Searching through history often reveals untold true stories that are hidden gems: this is one of them. During the early 1960s, several African-American women worked for NASA, providing the mathematical data needed to launch America’s first successful space mission. But, every day – in a myriad of ways – their integrity and perseverance were challenged by the hostile racism and inherent sexism of that period. Read on…
Graduating from college summa cum laude at the age of 18, Katherine Johnson (Taraji P. Henson) was, perhaps, the most brilliant mathematician of her time.
When the Space Task Group’s manager, Al Harrison (Kevin Costner), finally admitted Katherine into the elite rocket scientists’ inner sanctum, she calculated trajectories for John Glenn’s Earth orbit in 1962 and subsequent missions.
But Katherine suffered daily humiliations, including not being allowed to use bathroom facilities in the building in which she worked and being assigned an often-empty ‘colored coffee’ thermos.
“They’ve never had a colored in her before,” personnel supervisor (Kirsten Dunst) explains.
Even Katherine’s admiring husband-to-be (Mahershala Ali) could not comprehend her aptitude for analytical geometry.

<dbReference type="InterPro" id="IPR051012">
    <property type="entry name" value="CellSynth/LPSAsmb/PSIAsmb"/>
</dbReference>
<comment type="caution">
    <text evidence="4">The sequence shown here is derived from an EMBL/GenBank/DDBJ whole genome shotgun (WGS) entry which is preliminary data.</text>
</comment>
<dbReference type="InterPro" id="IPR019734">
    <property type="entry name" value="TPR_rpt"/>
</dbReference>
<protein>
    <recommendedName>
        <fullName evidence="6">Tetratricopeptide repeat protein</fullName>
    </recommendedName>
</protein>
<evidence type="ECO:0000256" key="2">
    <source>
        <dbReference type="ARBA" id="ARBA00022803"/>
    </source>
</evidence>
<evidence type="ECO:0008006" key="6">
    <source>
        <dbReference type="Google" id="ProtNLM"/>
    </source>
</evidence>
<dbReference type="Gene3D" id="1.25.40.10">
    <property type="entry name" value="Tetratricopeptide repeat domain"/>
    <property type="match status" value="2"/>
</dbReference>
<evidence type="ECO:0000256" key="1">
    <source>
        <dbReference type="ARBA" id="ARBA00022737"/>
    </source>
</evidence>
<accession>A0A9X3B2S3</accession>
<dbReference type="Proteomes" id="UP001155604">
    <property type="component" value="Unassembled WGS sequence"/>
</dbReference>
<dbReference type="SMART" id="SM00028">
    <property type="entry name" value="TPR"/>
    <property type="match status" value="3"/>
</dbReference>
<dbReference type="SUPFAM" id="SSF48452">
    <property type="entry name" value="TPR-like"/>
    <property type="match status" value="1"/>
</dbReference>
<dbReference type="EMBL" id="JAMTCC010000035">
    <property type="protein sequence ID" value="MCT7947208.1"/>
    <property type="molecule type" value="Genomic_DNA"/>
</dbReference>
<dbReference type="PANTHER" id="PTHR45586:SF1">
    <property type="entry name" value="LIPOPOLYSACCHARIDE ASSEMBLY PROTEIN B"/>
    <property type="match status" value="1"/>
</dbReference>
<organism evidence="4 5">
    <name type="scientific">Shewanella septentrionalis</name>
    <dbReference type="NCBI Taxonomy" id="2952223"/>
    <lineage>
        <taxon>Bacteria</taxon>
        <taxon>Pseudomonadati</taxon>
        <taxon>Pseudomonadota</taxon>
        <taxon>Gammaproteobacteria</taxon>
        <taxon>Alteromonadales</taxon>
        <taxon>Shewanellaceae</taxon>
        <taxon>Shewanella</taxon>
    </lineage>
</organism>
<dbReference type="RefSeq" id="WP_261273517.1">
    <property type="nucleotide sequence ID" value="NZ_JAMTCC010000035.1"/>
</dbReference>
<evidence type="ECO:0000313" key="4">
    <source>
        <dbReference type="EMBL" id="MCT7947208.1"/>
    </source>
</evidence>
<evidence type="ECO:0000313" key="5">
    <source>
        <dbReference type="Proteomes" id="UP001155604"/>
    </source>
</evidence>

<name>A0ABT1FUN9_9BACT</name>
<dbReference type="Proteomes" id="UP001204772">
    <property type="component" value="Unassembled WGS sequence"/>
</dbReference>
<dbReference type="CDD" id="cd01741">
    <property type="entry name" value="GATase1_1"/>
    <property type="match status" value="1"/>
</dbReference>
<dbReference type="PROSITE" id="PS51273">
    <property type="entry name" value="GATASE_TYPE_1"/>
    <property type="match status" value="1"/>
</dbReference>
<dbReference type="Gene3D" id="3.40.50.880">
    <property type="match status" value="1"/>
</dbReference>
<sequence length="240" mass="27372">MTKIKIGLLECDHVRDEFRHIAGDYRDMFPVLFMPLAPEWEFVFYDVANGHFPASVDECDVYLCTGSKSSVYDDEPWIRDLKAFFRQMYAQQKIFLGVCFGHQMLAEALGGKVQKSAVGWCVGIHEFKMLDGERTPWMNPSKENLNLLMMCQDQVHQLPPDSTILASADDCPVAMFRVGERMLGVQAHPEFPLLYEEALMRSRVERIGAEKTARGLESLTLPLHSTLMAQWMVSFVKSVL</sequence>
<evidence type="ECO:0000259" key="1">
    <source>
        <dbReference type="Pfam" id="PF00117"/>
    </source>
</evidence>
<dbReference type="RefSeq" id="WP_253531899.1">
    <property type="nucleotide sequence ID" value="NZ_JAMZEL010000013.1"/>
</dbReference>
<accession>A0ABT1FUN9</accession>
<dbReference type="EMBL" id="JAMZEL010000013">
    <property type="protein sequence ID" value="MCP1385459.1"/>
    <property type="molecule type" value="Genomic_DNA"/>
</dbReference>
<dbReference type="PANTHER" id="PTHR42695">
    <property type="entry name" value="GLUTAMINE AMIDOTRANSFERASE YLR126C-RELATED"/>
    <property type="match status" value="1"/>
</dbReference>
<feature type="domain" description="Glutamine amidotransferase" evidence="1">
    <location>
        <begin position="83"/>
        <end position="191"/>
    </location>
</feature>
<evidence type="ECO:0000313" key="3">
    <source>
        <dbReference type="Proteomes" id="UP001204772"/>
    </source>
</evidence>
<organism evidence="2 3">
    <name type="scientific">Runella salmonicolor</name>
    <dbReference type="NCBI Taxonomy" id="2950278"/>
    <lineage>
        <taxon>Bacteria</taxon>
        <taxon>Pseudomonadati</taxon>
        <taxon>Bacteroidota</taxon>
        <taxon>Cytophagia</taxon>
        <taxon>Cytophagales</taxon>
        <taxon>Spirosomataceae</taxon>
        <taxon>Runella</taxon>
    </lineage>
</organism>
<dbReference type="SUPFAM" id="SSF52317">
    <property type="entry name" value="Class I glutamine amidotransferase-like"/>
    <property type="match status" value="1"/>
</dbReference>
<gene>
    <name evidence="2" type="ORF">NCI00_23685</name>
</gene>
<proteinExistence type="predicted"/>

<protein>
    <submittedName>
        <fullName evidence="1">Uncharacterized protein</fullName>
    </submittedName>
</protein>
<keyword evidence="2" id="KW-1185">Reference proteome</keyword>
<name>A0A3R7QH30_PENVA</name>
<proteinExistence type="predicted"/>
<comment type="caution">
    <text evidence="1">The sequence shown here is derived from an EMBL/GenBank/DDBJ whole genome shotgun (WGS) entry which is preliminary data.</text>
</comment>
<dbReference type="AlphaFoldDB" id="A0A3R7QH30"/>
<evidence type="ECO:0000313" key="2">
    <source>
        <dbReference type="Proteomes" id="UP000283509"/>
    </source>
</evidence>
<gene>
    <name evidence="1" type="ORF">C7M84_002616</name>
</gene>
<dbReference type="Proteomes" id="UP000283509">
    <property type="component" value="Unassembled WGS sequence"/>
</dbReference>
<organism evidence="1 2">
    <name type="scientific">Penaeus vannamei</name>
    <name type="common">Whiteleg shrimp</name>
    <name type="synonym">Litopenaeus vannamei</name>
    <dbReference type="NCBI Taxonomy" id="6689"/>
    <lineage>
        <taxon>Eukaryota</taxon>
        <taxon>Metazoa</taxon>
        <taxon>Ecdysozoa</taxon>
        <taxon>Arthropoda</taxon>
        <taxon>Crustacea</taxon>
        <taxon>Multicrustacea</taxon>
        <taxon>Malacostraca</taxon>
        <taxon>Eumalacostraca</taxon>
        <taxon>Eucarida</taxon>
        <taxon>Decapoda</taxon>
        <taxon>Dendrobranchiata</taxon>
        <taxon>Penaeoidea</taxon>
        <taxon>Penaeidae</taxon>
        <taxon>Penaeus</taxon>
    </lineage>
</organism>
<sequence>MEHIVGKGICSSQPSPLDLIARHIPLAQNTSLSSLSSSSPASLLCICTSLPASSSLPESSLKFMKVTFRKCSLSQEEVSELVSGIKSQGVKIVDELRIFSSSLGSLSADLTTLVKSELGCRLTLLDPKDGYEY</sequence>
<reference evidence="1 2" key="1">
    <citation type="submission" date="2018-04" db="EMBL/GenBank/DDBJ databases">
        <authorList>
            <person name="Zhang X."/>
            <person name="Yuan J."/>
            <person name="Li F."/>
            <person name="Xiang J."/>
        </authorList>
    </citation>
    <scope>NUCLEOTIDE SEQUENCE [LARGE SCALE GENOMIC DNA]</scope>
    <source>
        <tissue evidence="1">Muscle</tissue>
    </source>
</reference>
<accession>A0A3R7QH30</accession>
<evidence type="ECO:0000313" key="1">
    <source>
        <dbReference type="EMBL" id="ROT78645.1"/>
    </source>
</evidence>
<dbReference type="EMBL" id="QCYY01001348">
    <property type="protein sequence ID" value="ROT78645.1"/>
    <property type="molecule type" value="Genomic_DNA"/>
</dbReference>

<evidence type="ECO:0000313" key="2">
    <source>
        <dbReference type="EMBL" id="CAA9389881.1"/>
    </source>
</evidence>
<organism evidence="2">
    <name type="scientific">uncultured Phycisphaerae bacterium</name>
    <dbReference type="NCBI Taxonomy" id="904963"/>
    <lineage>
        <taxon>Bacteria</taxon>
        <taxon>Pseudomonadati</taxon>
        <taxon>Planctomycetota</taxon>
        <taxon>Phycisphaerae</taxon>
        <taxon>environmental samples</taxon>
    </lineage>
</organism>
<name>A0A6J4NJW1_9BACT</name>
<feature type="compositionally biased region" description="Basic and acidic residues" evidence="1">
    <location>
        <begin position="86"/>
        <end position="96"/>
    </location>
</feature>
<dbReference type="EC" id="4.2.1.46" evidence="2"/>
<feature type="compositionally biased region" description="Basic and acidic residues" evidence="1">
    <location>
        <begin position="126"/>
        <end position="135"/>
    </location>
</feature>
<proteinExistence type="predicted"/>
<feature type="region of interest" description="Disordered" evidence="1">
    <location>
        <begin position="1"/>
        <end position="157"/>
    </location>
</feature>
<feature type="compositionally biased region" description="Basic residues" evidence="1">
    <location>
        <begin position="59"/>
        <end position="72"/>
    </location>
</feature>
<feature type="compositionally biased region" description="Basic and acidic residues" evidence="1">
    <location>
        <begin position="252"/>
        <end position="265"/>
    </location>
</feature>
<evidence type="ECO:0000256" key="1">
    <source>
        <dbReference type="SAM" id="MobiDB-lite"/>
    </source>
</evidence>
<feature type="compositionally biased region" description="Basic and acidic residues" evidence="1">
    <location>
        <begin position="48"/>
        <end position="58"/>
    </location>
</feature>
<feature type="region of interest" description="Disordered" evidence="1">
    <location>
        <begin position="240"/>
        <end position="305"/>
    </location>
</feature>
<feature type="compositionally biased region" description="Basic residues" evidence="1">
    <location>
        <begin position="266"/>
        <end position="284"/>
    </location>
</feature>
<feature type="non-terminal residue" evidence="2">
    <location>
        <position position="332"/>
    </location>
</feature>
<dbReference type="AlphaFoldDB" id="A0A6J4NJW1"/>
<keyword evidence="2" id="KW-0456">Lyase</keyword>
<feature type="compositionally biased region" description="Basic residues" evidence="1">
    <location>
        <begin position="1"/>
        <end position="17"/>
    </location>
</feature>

Katherine’s colleagues Dorothy Vaughn (Octavia Spencer) and Mary Jackson (R&B star Janelle Monae) were similarly humiliated, condescendingly referred to as ‘colored computers’ and paid considerably lower wages.
Based on the book by Margot Lee Shetterly, the title aptly symbolizes the obscurity of black female statisticians during that segregated era – yet the screenplay by Allison Schroeder and director Theodore Melfi (“St. Vincent”) contains several moments of feel-good humor.
Like when Dorothy’s Chevy Bel-Air breaks down and a cop stops to question them. When they explain they work for NASA, he gives them a police escort to the research center at Langley, prompting Mary to quip, “We’re three Negro women chasing a white cop in 1961!”
As well as producing the film, Pharrell Williams also oversaw the musical elements and soundtrack.
On the Granger Movie Gauge of 1 to 10, “Hidden Figures” is an uplifting 8, delivering an inspiring message of hope.